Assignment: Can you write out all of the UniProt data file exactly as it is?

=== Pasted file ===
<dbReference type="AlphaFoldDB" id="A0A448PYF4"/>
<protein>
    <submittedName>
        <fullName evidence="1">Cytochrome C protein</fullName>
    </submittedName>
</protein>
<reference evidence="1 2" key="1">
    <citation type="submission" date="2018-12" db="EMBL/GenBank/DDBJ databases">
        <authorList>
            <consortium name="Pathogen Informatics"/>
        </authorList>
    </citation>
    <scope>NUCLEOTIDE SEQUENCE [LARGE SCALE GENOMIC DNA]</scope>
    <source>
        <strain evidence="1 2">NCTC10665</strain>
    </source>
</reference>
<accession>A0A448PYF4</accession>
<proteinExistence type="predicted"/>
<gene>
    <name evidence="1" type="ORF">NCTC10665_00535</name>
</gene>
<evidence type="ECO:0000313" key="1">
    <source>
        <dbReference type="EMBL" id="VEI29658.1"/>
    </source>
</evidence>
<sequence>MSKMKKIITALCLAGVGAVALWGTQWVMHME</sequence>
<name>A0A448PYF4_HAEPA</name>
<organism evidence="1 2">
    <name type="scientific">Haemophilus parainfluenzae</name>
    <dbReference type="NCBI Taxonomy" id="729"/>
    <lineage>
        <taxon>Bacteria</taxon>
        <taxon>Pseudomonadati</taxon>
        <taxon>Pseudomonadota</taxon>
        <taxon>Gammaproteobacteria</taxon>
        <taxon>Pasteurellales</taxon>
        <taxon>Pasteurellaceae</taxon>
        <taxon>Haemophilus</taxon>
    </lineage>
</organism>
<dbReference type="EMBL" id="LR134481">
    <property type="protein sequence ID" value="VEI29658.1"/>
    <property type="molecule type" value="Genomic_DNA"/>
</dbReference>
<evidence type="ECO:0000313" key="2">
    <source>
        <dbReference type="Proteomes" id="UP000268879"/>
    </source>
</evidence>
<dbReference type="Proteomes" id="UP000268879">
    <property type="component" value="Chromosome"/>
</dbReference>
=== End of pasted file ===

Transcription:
<dbReference type="AlphaFoldDB" id="A0A448PYF4"/>
<protein>
    <submittedName>
        <fullName evidence="1">Cytochrome C protein</fullName>
    </submittedName>
</protein>
<reference evidence="1 2" key="1">
    <citation type="submission" date="2018-12" db="EMBL/GenBank/DDBJ databases">
        <authorList>
            <consortium name="Pathogen Informatics"/>
        </authorList>
    </citation>
    <scope>NUCLEOTIDE SEQUENCE [LARGE SCALE GENOMIC DNA]</scope>
    <source>
        <strain evidence="1 2">NCTC10665</strain>
    </source>
</reference>
<accession>A0A448PYF4</accession>
<proteinExistence type="predicted"/>
<gene>
    <name evidence="1" type="ORF">NCTC10665_00535</name>
</gene>
<evidence type="ECO:0000313" key="1">
    <source>
        <dbReference type="EMBL" id="VEI29658.1"/>
    </source>
</evidence>
<sequence>MSKMKKIITALCLAGVGAVALWGTQWVMHME</sequence>
<name>A0A448PYF4_HAEPA</name>
<organism evidence="1 2">
    <name type="scientific">Haemophilus parainfluenzae</name>
    <dbReference type="NCBI Taxonomy" id="729"/>
    <lineage>
        <taxon>Bacteria</taxon>
        <taxon>Pseudomonadati</taxon>
        <taxon>Pseudomonadota</taxon>
        <taxon>Gammaproteobacteria</taxon>
        <taxon>Pasteurellales</taxon>
        <taxon>Pasteurellaceae</taxon>
        <taxon>Haemophilus</taxon>
    </lineage>
</organism>
<dbReference type="EMBL" id="LR134481">
    <property type="protein sequence ID" value="VEI29658.1"/>
    <property type="molecule type" value="Genomic_DNA"/>
</dbReference>
<evidence type="ECO:0000313" key="2">
    <source>
        <dbReference type="Proteomes" id="UP000268879"/>
    </source>
</evidence>
<dbReference type="Proteomes" id="UP000268879">
    <property type="component" value="Chromosome"/>
</dbReference>